The Secretary also read a copy of a letter received by the Clerk to the Rugby Higher Education Committee from the Director of Education at Warwick, suggesting, on the advice of the Home Office, the establishment of classes for the training of girls and women in commercial work. It was felt that in a town like Rugby this was not necessary, and a resolution was passed to that effect.
It was decided by the members to keep their shops open all day on the Wednesday before Christmas, and to close them on the night of the 24th inst. until the following Tuesday morning.
In view of the war, it was resolved that the annual dinner be not held.
LOCAL WAR NOTES.
Bombardier Gordon G Hadley, R.F.A, of Abbey Street, Rugby, has been invalided home from the Dardanelles suffering from dysentery.
In a recent football match played at Malta a Rugby team proved the victors. The whole of the team was drawn from former pupils of St Matthews and Murray Schools.
HOME ON LEAVE.
Pte Fred Wood, son of Mr W F Wood, hatter, of the Market Place, Rugby, and a member of the Rugby Volunteer Fire Brigade, has just been home for five days’ leave. He belongs to the South Midland Division Cycle Corps, and has been at the front since February. Campaigning with him has not been a “ bed of roses,” and he has had narrow escapes, but is fit and well, notwithstanding his hard experiences.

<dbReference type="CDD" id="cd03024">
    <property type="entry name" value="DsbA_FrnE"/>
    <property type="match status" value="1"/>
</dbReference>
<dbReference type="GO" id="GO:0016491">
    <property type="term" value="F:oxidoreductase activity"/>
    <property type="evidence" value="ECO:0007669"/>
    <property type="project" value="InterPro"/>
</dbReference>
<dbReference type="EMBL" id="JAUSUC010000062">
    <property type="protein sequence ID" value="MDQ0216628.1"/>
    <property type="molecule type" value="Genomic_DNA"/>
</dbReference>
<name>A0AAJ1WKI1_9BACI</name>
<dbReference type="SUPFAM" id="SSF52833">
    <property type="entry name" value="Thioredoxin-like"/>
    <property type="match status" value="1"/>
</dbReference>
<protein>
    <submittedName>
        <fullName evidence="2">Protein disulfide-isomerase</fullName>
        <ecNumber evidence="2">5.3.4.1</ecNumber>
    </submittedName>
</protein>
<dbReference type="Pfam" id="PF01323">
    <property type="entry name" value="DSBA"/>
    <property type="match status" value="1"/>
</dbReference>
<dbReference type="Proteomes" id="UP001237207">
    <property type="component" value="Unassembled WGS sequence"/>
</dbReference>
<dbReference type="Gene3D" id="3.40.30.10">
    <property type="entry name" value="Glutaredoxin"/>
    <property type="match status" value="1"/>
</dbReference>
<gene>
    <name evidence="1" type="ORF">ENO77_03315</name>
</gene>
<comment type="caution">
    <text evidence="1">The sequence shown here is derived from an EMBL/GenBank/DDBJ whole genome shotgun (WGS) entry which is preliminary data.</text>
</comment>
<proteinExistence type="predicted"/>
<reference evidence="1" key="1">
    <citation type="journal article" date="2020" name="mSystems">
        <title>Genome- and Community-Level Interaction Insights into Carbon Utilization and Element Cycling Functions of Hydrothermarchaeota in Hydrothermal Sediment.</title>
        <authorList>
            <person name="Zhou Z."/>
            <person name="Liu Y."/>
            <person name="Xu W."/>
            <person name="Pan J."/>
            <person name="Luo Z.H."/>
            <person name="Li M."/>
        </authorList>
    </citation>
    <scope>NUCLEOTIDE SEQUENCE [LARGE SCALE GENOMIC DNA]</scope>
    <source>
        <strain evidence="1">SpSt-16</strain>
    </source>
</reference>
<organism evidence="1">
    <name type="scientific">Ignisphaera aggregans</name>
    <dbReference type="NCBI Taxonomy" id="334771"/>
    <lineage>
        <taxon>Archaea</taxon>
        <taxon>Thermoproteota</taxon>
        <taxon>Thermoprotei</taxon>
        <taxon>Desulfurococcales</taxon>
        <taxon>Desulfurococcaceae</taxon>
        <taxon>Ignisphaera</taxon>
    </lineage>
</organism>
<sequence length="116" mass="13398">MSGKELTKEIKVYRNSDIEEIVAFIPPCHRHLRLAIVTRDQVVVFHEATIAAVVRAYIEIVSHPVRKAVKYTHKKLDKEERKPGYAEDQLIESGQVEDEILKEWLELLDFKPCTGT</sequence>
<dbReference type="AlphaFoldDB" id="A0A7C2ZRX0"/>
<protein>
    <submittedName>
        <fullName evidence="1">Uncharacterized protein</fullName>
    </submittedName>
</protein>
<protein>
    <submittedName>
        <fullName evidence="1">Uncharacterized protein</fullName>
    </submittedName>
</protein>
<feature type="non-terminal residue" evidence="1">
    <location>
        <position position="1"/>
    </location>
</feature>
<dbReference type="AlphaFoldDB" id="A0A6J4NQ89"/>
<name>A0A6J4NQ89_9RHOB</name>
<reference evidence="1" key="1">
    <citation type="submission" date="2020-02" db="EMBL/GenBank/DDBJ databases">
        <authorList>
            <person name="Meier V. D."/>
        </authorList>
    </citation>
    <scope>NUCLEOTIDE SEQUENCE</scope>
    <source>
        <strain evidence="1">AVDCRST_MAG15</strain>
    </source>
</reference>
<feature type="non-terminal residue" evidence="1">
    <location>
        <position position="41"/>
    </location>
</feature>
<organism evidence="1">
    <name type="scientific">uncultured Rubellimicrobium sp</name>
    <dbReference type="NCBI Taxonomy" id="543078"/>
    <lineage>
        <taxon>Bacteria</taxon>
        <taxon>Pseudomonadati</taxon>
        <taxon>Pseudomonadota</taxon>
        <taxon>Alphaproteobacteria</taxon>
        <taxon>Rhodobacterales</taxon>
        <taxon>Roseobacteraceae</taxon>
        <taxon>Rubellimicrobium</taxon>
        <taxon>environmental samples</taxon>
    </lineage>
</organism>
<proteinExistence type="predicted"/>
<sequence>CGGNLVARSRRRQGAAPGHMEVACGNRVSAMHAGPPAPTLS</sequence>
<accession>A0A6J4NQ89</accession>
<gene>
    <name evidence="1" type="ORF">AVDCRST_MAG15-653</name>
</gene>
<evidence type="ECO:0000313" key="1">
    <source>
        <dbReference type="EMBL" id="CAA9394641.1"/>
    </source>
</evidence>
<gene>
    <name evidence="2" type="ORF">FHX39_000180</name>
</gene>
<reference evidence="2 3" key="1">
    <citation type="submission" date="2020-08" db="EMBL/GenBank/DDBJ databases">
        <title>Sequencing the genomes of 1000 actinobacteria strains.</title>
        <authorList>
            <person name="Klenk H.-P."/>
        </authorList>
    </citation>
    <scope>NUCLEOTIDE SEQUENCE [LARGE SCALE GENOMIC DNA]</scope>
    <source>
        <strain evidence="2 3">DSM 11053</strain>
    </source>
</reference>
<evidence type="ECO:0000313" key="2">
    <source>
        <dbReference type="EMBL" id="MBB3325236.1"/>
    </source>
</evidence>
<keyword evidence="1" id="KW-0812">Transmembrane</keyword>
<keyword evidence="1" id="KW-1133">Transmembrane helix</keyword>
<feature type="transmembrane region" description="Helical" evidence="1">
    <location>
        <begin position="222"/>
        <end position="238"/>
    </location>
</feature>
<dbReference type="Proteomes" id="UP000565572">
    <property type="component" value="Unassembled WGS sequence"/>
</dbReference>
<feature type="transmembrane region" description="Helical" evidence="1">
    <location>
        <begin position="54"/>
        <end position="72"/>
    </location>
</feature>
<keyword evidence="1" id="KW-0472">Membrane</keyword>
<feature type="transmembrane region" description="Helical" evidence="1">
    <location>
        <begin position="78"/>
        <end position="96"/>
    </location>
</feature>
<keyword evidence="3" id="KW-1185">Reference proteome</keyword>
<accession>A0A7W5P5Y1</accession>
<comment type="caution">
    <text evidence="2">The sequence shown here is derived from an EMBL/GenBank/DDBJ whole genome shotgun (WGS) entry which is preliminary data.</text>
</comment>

OLD MURRAYIAN ON THE “ MERCURY.”
We cull the following extracts from an article entitled “ Us,” which appears in the current issue of “ The Mercury,” the official organ of the Training Ship Mercury, relating to an old Murrayian, son of Mr D Merrett, who gained a scholarship entitling him to training on the ship :-
Merrett (“ A ” 2)—One badge. “ Euge ” has been in charge of the dining-hall for many weeks. A big, strong, capable boy. Plays the cornet well. A very good swimmer. As the saying goes, he is “ worth his place ” in any side. He keeps goal for the first XI. A very good bugler. His head is screwed on right. He himself is fully aware, when he works or takes charge, what result he is aiming at. “ Euge,” will you, with your quiet manner, stick to it and make a fine working hand for England ? Takes responsibility well. He can box ; it all helps. He is tall ; his eyes are brown.
The same article also refers to McMeeken (“ C ” 1), another old Murrayian on the ship, of whom it says : “ He is slow, but can work well. Should arrange to keep quiet, steady, and never give advice. Swims well.”
FOOTBALL AND GOOD TEMPLARY AT THE DARDANELLES.
MEMORIES OF “ DEAR OLD RUGBY.”
Sergt Reed, of the 1st Battalion of the Royal Inniskilling Fusiliers, is still at the Dardanelles, and writes very interesting letters to his friends in the homeland.